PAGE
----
Fantasy and High Fantasy
Alyssa Rosenberg and Adam Serwer both have responses up to my post on fantasy and the Anglosphere. Adam correctly notes that what I’m writing about in particular is “high fantasy” – a sub-genre of fantasy more broadly. I admit to not making my argument as clearly as I should have. So let me point out two things.
First, I was responding to D.G. Myers whose piece focused on the Christian themes and Christian roots of fantasy. In particular, Myers and the material he was working with, focused on fantasy stemming from the Tolkien tradition. The argument of Myers and others was that fantasy is uniquely Christian in nature, and doesn’t work so well for the Jewish tradition.
I actually disagreed with this notion, and said that this particular sort of mainstream fantasy – or high fantasy, as Adam correctly defines it – is not rooted so much in Christianity but in the British experience – its myths, faeries, and feudal history specifically, but also possibly its Anglicanism.
Second, I don’t think that Jewish fantasy is impossible. Adam writes:
To briefly address Kain’s other point about the supposed absence of Jewish fantasy writers (actually untrue), the fact that medieval Europe was incredibly hostile towards Jews might explain why there aren’t a really large number of Jewish writers who specialize in that particular sub-genre of fantasy. But Kain seems to buy the notion that Jewish authors are hostile to fantasy in general, a theory which, as Spencer Ackerman pointed out some time ago, fails rather spectacularly in the face of the existence of the American superhero. To exclude other cultures’ fantasy offerings is to define the genre in a uselessly narrow fashion, and to ask why Jews and Muslims, Japanese and Ghanians don’t come up with fantasies that resemble exactly those of British writers is to ask a question with a profoundly obvious answer.
I’m not sure why Adam thinks I am arguing this at all. I’m not. I’m very specifically responding to the notion that fantasy is Christian in nature and disagreeing with that claim. I think the lack of clarity on my part – that I am specifically referring to the mainstream, Tolkien-esque fantasy, may be responsible for the confusion. But even there I think the roots of high fantasy strike deeper than Christendom, into the old myths and old magic that preceded it.
There are of course many other genres of fantasy out there, with different roots and different traditions. Asian fantasy, Islamic fantasy, and yes, even Jewish fantasy, all help create the vast and growing pantheon of fantasy literature. And I think that’s great. High fantasy gets boring after a while.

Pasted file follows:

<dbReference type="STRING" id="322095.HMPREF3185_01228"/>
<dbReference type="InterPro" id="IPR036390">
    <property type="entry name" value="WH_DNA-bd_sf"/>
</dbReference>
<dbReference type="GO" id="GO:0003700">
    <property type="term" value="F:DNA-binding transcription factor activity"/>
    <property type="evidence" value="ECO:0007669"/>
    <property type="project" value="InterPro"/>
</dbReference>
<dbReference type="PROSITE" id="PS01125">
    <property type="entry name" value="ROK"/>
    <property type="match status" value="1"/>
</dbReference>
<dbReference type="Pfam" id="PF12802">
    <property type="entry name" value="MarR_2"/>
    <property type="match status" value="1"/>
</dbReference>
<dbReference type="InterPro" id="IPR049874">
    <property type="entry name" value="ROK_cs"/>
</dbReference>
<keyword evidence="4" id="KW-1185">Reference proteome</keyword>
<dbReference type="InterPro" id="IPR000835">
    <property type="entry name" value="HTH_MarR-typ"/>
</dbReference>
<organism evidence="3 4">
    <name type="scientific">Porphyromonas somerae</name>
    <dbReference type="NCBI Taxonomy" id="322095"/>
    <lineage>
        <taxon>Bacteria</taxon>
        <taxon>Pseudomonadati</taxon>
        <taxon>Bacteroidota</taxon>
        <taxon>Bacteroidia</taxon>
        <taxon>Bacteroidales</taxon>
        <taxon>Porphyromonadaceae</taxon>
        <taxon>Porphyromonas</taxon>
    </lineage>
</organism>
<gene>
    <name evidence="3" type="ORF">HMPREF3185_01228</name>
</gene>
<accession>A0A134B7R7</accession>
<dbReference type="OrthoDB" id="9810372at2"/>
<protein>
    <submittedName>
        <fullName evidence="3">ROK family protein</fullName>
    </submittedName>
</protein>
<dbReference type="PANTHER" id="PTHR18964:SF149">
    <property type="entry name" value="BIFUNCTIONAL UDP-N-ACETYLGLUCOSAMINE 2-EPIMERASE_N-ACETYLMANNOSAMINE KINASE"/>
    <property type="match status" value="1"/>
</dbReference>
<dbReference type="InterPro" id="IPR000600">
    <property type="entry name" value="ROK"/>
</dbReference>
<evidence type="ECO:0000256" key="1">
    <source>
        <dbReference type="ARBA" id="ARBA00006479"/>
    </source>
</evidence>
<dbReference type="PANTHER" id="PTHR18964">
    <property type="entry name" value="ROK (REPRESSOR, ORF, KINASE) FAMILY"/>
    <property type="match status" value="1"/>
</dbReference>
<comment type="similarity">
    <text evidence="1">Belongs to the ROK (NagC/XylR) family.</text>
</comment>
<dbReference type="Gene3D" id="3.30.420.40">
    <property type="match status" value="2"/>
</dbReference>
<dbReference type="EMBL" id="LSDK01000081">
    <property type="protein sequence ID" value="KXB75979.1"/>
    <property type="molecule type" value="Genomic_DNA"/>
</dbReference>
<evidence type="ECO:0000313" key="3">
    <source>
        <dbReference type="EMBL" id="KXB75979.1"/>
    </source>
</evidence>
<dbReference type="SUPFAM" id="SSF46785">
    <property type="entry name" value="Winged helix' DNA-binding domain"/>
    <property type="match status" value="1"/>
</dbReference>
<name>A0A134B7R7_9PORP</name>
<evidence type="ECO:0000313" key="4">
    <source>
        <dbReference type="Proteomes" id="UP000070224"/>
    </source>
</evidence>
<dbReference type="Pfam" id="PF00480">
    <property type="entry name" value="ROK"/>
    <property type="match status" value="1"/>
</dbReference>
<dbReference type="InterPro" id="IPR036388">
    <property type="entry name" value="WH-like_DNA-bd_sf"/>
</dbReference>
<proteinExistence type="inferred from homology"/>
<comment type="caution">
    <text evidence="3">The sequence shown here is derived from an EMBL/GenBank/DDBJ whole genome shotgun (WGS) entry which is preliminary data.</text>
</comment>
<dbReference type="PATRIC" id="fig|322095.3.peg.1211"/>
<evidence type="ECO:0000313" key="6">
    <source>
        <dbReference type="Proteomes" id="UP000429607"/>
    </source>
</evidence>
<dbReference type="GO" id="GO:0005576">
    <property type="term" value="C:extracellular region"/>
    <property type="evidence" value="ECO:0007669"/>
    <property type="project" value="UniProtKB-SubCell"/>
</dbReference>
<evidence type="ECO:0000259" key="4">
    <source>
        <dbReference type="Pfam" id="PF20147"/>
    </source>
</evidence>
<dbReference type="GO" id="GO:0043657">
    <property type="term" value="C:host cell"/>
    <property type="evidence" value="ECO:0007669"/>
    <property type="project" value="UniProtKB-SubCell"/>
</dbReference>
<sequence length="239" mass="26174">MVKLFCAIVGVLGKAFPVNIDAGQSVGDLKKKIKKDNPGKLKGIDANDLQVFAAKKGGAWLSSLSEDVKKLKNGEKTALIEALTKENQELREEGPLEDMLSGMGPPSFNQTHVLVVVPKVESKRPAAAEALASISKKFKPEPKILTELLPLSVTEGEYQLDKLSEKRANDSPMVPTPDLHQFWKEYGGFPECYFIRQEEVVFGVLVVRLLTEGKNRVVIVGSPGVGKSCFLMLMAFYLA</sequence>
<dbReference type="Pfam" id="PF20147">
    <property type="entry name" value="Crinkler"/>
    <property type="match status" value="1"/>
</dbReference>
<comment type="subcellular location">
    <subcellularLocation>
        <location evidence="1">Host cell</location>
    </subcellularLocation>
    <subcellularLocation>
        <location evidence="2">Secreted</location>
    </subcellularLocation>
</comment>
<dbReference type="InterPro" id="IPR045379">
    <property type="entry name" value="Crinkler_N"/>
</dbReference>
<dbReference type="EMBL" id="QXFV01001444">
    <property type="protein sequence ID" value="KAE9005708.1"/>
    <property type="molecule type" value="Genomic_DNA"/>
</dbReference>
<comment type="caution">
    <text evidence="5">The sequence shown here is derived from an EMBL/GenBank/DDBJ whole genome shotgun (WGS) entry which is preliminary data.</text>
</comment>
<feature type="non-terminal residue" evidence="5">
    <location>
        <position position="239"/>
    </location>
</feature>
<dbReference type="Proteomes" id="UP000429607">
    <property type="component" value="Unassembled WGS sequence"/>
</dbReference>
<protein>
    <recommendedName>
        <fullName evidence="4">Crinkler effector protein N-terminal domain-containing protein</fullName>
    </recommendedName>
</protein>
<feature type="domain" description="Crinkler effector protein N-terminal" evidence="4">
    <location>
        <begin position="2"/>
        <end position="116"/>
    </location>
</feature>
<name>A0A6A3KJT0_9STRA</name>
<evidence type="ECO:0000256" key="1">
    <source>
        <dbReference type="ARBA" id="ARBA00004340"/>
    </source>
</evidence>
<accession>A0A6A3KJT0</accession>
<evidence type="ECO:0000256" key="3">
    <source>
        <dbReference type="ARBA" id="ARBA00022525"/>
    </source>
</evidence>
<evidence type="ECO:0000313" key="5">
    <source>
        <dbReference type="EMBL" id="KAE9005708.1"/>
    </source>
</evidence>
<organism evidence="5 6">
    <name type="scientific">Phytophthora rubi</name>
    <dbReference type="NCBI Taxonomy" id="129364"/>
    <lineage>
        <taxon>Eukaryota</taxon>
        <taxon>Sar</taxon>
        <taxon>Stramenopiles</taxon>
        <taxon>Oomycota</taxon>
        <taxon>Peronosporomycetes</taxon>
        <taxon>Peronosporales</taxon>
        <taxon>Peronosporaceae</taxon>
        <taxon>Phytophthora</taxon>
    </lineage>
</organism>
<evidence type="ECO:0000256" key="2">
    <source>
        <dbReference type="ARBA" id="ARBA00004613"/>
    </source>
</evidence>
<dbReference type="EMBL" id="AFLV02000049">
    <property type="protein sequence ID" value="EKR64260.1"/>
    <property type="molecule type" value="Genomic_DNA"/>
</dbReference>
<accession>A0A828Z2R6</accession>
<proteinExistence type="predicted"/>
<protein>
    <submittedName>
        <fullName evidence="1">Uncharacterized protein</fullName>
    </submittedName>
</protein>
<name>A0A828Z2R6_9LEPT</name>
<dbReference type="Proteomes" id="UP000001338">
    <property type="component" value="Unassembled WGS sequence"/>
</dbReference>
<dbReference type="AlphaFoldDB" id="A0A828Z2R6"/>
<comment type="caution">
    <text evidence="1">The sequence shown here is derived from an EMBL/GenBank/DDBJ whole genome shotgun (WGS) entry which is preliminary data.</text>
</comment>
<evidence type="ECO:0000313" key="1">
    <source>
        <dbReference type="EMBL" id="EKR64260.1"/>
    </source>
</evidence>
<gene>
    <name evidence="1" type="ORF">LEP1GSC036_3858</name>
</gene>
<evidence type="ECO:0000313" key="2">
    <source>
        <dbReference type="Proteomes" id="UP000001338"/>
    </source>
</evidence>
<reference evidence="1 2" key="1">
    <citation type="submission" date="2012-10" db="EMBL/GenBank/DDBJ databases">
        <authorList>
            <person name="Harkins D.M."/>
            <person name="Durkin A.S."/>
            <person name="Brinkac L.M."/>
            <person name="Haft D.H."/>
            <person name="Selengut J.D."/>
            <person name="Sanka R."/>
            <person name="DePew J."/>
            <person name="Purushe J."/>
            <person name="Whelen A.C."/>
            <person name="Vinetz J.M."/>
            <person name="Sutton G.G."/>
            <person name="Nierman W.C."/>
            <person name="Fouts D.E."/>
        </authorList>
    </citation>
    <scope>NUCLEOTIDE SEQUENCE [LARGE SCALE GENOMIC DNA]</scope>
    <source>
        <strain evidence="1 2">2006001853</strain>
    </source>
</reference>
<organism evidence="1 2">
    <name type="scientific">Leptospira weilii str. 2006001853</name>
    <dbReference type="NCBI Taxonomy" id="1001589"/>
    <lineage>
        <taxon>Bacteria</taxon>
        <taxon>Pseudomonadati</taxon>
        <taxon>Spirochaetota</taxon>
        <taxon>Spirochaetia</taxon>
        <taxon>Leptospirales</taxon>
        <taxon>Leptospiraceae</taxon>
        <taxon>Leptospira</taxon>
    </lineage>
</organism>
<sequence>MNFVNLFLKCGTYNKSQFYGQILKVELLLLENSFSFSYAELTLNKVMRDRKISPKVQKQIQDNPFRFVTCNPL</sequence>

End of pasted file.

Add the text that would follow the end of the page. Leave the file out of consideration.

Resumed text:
But I think Adam is misreading my argument here in a pretty fundamental way. I blame myself for that, but it’s worth pointing out nonetheless. As Alyssa notes:
I think the point is more that, as a modification of how Erik puts it, that the fantasy that we see on the American market is “not founded in Christian themes so much as it is rooted in distinctly Anglo-Saxon mythology. And not just the mythology of the Medieval, feudalistic period, but the pre-Christian myths of the faerie-folk as well.” That we see certain things on the market doesn’t mean that fantasy is limited to those things, or inherently grows out to those things. It just means that we’re reliant on old patterns.
This is a smart point and one that I was driving at by focusing on the market for fantasy, and how it has been traditionally dominated by this particular breed of the fantastical, rooted in Anglo-American shared mythologies. I think it’s basically true that fantasy as a genre of popular literature was born and raised in the Anglosphere, and that the form has been adopted in other non-English-speaking cultures – for whatever reason and perhaps simply because of the respective economic empires of the UK and USA.
Hopefully as nerd culture expands further into the mainstream, fantasy will continue to expand alongside it, bringing the fantastical traditions of many other cultures into the mainstream body of fantasy literature.